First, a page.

Any home owner living in the Southern United States can reap big pay back by installing exterior window solar screens. But the pay back is even greater when the solar screens are made and installed by the home owner. And, making them yourself isn’t as difficult as you might think.
Solar screens installed on a home enhance the home’s street appearance, cut the sun’s UV rays entering the home and in so doing provide both cooler indoor temperatures and less sun fade damage to the home owner’s furnishings.
By stopping heat transfer through windows, solar screens are an efficient energy lowering warm weather window treatment. They can easily be installed to your home and a bonus benefit to having them is the daytime privacy the screens provide.
Anyone looking in from outside can’t see in, while anyone inside looking out can see clearly. That means during the day privacy blinds don’t need to be closed.
• Remove existing bug screen
• Measure the exterior window frame
• With measurements in hand shop home improvement stores like Home Depot or Lowe’s for materials
• When choosing screen fabric, you will find that it comes in different width and length rolls ranging from standard window size dimensions to bulk rolls
• Many stores carry a number of colors (though the standard is black) and two density blocker types, allowing you to choose the light control you want – Extra sun blocking or medium sun blocking.
• Screen anchoring ribbed spline which is sold by the roll
• 3/8″ to 1″ frame in 24 gauge aluminum strips come in 4-ft., 6-ft., and 8-ft. lengths and like screen fabric, often comes in more than one color choice
• Weather resistant plastic screen frame corners to secure frame corners. The kind that slip fit into the end of screen frame
• Dry wall screws to attach corner inserts to window frame
• Hack saw
• Ribbed spline roller
• Utility knife
• Screw driver
Cut metal framing to cover entire exterior window size and secure the corners with plastic screen frame corner clips. Cut screening with an overlap of 1-inch all around for securing into metal frame. Lay screen frame on flat surface and lay screen fabric over frame. With screen roller, working slowly, insert screen into metal frame groves. Once screen is secured to frame, use utility knife trim excess screen from edges.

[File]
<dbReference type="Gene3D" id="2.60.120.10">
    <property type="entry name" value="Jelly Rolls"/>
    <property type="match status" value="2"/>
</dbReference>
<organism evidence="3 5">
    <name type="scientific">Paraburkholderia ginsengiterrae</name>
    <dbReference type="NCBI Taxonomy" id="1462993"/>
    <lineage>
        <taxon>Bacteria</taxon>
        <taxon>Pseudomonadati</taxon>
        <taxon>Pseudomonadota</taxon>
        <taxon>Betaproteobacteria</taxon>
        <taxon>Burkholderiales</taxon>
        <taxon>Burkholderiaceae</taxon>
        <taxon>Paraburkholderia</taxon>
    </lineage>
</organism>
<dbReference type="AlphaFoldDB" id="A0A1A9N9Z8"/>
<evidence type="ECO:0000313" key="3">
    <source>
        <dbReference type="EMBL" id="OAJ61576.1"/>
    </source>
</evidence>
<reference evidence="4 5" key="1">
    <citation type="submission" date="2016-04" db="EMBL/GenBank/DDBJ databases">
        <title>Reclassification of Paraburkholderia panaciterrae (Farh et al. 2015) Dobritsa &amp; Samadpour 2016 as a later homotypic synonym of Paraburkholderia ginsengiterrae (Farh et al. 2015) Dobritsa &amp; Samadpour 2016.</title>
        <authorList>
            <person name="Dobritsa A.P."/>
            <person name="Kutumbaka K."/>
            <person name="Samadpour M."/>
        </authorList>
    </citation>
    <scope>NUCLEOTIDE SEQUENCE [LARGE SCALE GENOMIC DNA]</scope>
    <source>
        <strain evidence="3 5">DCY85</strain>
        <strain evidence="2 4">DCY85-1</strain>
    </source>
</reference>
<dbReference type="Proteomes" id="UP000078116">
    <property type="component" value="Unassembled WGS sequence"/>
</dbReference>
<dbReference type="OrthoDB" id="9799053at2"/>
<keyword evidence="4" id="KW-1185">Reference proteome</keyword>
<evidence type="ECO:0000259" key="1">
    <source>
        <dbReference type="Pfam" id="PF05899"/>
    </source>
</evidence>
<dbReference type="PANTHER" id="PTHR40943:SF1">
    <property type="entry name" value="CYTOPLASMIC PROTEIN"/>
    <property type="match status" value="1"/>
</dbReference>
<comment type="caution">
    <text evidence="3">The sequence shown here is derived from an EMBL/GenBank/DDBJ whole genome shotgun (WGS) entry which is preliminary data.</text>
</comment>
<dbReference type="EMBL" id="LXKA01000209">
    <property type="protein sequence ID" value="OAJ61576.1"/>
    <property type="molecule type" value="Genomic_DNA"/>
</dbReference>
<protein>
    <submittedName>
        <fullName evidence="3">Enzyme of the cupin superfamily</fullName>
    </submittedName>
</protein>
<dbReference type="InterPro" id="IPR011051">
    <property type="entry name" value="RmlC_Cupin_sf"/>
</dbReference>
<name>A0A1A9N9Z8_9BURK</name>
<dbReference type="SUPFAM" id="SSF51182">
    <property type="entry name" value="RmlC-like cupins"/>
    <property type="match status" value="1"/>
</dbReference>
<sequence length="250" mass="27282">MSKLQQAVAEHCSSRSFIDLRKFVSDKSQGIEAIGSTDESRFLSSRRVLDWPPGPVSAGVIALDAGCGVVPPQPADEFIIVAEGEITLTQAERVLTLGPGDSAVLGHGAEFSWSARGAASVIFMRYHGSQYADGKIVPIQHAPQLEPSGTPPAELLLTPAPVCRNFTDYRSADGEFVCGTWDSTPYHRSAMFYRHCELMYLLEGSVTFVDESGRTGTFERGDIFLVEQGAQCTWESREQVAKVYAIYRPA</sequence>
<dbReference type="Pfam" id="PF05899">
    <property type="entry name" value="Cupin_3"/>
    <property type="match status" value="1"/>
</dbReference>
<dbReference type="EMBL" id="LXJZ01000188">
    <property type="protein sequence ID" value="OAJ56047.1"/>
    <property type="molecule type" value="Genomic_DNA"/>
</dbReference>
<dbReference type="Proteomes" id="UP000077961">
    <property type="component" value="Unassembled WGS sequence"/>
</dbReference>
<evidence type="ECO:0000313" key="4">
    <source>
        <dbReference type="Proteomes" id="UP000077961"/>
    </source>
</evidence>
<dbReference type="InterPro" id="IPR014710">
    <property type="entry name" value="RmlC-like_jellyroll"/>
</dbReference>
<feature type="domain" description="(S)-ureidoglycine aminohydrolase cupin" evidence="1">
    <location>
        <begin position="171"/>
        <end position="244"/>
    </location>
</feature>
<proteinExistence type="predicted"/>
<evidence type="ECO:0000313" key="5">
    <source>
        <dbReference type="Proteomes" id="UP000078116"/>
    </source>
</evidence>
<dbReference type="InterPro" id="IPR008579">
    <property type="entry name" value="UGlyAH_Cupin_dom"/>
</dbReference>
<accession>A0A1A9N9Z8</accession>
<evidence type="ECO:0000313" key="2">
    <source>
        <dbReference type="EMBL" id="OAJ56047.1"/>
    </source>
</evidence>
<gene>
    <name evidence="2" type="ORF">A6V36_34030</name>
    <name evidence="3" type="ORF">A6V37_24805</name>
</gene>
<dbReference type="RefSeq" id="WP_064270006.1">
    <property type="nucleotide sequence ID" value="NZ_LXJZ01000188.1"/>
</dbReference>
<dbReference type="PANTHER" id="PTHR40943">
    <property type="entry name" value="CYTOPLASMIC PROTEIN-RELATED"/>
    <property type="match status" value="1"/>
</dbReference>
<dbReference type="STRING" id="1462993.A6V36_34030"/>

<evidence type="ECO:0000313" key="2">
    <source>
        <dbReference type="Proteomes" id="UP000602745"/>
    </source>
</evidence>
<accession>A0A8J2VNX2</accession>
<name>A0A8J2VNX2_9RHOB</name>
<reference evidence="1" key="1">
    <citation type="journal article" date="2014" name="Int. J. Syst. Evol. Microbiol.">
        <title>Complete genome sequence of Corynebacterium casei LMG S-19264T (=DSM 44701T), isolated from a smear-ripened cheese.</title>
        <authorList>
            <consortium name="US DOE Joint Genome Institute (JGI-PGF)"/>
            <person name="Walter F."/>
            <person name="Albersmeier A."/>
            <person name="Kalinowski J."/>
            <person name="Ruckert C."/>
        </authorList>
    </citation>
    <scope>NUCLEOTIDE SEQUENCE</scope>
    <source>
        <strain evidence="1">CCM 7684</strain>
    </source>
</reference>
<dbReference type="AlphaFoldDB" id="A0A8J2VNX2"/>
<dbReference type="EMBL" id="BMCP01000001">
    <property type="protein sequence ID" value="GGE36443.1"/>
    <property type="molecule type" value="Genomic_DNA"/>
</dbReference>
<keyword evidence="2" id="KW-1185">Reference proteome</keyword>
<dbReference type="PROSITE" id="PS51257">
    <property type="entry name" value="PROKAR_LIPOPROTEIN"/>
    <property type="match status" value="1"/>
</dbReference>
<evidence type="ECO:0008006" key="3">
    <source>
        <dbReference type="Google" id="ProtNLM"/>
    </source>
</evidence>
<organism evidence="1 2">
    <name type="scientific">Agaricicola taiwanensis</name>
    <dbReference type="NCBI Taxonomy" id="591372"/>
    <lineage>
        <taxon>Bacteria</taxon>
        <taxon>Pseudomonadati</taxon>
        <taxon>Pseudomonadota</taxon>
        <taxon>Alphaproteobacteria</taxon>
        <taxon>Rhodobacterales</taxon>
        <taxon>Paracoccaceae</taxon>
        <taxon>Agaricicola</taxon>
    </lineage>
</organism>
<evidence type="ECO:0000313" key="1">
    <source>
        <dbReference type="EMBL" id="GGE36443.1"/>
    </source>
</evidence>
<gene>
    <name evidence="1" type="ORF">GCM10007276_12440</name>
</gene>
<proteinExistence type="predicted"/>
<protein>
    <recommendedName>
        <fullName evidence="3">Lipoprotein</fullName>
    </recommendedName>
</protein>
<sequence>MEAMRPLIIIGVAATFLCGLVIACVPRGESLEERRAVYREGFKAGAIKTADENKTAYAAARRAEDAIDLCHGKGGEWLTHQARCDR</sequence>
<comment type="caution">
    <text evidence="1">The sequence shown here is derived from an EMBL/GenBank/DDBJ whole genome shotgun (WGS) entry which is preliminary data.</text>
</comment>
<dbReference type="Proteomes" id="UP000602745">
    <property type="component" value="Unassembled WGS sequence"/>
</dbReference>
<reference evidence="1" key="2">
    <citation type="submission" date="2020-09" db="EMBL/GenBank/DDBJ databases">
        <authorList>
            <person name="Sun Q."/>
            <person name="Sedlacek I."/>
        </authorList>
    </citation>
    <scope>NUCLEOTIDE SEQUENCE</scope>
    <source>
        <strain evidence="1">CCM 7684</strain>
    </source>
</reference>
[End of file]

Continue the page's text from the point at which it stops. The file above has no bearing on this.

Attach screen to window frame by using existing screen slot that held bug screen, this method allows easy removal during cooler months or for window washing. A more permanent means is to drill screws directly into the home window frame and attach solar screens.
Choosing this approach makes the screens less easy to remove, but resistant to coming off in severe wind. Caution must be used when attaching screens directly to window frame. Be careful not to drill into glass frame air seal.
Solar screens are a long term investment, but not to be considered a one time purchase for the long term home owner. The solar screens are exposed to harsh weather and extreme sun, thus they need to be replaced about every ten years. When replacing existing solar screens the upside is that the cost is only half the original investment.
By using the existing frames new solar screen fabric and ribbed spline will be all that is needed and the old screen material can be used as a template for cutting the new replacement. Use a screw driver to lever old screen fabric from frame.
If you have an existing sliding glass door screen and want to convert it to a solar screen, simply remove the existing screen and replace with solar screen fabric, again using the old screen as a template to cut the new.
With energy costs rising and the focus more and more on going green, isn’t it time you install solar screens on your home, cutting the cost in half by making them yourself? At the same time you will reduce window glare – preserve views – limit solar heat gain.